After adding Mg72Zn25.7Y1.5Ce0.8 alloy into AZ91 alloys, the introduced Y and Ce elements played mixed roles in grain refinement and strengthening. Tensile strength and elongation of AZ91 alloys increased. Furthermore, a large number of introduced highly hardened IQC particles shifted the HB value of as-cast AZ91 and the value increased with the rising content of Mg72Zn25.7Y1.5Ce0.8 master alloy. The excessive addition of Mg72Zn25.7Y1.5Ce0.8 alloy reduced the mechanical properties of AZ91 alloys; these were related to the formation of coarse β-phase, which produced dissevered effects to the matrix in the deformation process.

After the solution treatment, the majority of the main strengthening phase (reticulated β-phase) of AZ91 alloys disappeared, which made the HB value of solution-treated AZ91 alloys lower than in the as-cast. In addition, the microstructure of AZ91 alloys became homogeneous due to the annealing treatment. This eliminated most of the stress concentration and composition segregation. As a result, the tensile properties and plasticity of the heat-treated state AZ91 alloys showed small improvements compared to the as-cast AZ91 alloys. With additions of Mg72Zn25.7Y1.5Ce0.8 master alloy exceeding 10%, the reduced mechanical properties of AZ91 alloys resulted to large I-phases and dissevered effects to the matrix in the deformation process.

After the aging treatment, the lamellar eutectic β-phases that grew on the grain boundaries were parallel or perpendicular to the matrix; this played an important role in its strengthening. Due to the discontinuous precipitation of lamellar β-phases, with their main strengthening effect coming from this kind of precipitation method, in addition to continuous precipitation of pellet β-phases, the values of HB and tensile strength of AZ91 alloys rapidly increased. However, with the large amount of Mg72Zn25.7Y1.5Ce0.8 master alloy, the excess introduced a Y element, which brought about highly stable Al-Y phases during the aging treatment. These Al-Y phases resulted to a pinning effect on the nucleation and growth of β-phases, thereby preventing the precipitation of β-phases. Thus, the β-phases on the grain boundaries were very coarse and did not grow in the intragranular zone (as shown in Fig.18(d)). Thick and hard β-phases can easily make cutting effects to the matrix. Their interfaces can easily be crack sources of the AZ91 alloys, which is unfavorable to the strength and plasticity of magnesium alloys. As a result, the tensile strength and elongation of AZ91 alloys decreased sharply.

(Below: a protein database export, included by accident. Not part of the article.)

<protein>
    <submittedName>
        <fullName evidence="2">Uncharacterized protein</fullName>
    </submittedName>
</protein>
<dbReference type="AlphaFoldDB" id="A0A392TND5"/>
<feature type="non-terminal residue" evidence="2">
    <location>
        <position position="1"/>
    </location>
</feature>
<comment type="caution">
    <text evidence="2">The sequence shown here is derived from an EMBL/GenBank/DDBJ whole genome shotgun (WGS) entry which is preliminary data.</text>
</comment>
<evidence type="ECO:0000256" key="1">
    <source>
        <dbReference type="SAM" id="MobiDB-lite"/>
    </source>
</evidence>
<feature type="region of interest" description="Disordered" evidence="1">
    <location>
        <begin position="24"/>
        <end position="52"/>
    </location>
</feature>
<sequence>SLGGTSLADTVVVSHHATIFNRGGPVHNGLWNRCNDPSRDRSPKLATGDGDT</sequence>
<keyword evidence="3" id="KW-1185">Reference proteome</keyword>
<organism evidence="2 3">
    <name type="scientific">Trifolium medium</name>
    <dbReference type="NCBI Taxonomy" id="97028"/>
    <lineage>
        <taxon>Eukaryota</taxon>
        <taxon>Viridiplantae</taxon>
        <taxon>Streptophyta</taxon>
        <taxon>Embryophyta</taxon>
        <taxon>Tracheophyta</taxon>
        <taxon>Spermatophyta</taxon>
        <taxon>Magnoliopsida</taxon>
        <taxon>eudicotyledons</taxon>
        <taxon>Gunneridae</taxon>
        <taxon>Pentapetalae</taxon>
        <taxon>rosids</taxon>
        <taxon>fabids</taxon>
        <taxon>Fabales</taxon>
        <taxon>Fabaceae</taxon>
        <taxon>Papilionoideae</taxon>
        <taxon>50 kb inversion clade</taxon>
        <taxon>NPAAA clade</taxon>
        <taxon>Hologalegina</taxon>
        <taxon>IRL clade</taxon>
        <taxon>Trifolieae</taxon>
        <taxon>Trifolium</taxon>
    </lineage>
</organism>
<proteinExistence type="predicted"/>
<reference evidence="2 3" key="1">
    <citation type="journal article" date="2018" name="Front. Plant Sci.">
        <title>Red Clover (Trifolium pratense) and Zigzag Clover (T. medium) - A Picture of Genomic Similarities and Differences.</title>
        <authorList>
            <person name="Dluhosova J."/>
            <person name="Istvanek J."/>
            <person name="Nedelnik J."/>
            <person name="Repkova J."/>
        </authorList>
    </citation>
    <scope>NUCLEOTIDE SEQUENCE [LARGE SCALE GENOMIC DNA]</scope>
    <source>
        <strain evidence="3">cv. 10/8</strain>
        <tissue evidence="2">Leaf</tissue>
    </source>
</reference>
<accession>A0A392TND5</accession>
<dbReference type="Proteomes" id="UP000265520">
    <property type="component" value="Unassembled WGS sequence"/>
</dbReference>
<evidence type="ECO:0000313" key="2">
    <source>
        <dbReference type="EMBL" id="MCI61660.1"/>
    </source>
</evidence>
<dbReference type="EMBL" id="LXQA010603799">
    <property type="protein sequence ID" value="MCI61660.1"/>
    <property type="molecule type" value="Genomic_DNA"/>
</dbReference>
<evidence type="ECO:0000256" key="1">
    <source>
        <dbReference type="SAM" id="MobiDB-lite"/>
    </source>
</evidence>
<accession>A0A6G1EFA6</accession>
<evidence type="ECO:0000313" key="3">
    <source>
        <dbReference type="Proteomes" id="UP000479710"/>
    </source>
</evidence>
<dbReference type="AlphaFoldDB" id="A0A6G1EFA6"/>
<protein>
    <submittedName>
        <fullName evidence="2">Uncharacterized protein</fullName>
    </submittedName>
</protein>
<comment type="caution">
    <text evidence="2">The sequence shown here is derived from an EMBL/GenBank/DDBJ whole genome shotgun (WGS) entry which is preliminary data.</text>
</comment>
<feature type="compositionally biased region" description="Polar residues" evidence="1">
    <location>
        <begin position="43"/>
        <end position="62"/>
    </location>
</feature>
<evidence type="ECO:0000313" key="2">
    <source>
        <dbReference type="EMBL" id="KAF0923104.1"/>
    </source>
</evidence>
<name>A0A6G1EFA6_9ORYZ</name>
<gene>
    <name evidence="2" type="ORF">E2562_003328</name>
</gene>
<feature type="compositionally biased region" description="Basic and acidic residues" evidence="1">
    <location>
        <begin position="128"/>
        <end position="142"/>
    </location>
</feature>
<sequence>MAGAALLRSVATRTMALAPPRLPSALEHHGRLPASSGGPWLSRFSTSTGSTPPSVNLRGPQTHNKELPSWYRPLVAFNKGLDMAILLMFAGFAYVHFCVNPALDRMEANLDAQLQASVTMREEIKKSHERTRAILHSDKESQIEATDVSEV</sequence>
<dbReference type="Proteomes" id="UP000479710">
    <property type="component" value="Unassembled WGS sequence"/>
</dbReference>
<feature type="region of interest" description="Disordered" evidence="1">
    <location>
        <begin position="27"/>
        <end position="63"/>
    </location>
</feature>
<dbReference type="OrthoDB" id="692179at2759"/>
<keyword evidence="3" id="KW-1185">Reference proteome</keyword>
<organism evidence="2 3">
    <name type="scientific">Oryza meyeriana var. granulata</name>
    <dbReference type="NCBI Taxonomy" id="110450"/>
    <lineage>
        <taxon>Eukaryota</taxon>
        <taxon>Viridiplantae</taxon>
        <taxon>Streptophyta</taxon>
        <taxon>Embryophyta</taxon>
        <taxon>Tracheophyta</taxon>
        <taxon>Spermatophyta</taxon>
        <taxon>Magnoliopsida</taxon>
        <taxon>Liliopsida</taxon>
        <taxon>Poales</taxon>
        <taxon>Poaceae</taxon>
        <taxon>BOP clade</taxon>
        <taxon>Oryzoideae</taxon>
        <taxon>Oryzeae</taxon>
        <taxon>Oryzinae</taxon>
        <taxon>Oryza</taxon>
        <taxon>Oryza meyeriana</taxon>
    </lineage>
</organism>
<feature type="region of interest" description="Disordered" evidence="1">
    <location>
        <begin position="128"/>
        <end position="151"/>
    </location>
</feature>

4. Mg-based nano-quasicrystals [21,22]

In previous study [14~16, 19, 21~27], the effects of cooling conditions, heat treatment and the fourth components on QC morphology, size and volume fractions are detailedly researched. Spherical QCs with small size are fabricated in a relatively high cooling rate. In this part, we improve the cooling condition by using a water-cooled wedge-shaped copper mould (Fig. 21 shows its casting) to produce QCs in nanoscale.

Figure 21.

Sketch map of a wedge-shaped casting (mm)

TEM photos of QC alloys (Alloy compositions are listed in Table 3) in different sample positions are shown in Fig. 22. Three kinds of componential micro/nano QC phases are synthesized on tip of wedge-shaped castings. Energy-dispersive spectroscopy (EDS) analysis (Fig. 23) shows that micro/nano QC phases in Position B of Alloy 6 ~ Alloy 8 are Mg-Zn-Y phase, Mg-Zn-Y-Cu phase and Mg-Zn-Y-Cu-Ni phase, respectively. The selected area electron diffraction (SAED) patterns with typical five-fold rotational symmetry identify that these micro/nano QC phases are icosahedral QCs.

Alloy No.Alloy compositions (at. %)

Table 3.

Nominal composition of the experimental alloys

Alloy No.Sample
QC size(diameter)
/ nm
QC morphologyMicrohardness
/ HV

Table 4.

Comparisons of the quasicrystals (QCs)

Figure 22.

TEM photos of micro/nano-QC alloys and QC typical selected area electron diffraction (SAED) patterns on Position B of different alloys

Among all QCs, QCs in Position A of Alloy 6 show petal-like morphology, while others show spherical morphology. From the further analysis in Table 4, we can see that in alloys with same components, QCs in Position B are smaller than those in Position A, while QC microhardness in Position B is greater than that in Position A. After introducing Cu(-Ni) into Mg-Zn-Y alloys, we can see in the same sample position, QC size of Alloy 7 and Alloy 8 is obviously smaller than that of Alloy 6. QC size of Alloy 7 in Position A is close to that of Alloy 6 in Position B. Nano-QC spheres about 8~30 nm and 1~5 nm are synthesized in Position B of Alloy 8 and Alloy 7, respectively. It shows from the microhardness testing that the smaller the QC spheres, the greater their value of microhardness. Furthermore, the microhardness of nano-QC spheres in Position B of Alloy 7 exceeds HV450 which show fascinating properties.